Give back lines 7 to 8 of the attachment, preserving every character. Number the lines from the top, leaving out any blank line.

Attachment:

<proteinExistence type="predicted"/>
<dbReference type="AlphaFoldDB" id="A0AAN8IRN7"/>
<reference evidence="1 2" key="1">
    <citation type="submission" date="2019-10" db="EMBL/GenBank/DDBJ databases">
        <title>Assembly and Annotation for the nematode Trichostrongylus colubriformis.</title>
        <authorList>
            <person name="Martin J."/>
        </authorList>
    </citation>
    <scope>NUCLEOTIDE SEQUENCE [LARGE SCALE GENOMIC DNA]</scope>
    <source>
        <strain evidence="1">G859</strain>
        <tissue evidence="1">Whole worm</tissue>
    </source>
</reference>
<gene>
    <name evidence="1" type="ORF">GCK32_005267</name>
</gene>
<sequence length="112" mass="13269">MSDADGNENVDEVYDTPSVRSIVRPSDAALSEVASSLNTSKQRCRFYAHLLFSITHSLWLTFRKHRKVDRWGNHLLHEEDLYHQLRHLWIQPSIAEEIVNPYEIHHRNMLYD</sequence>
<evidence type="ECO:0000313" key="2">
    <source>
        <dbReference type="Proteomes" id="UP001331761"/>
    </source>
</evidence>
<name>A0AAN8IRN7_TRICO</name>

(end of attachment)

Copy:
            <person name="Martin J."/>
        </authorList>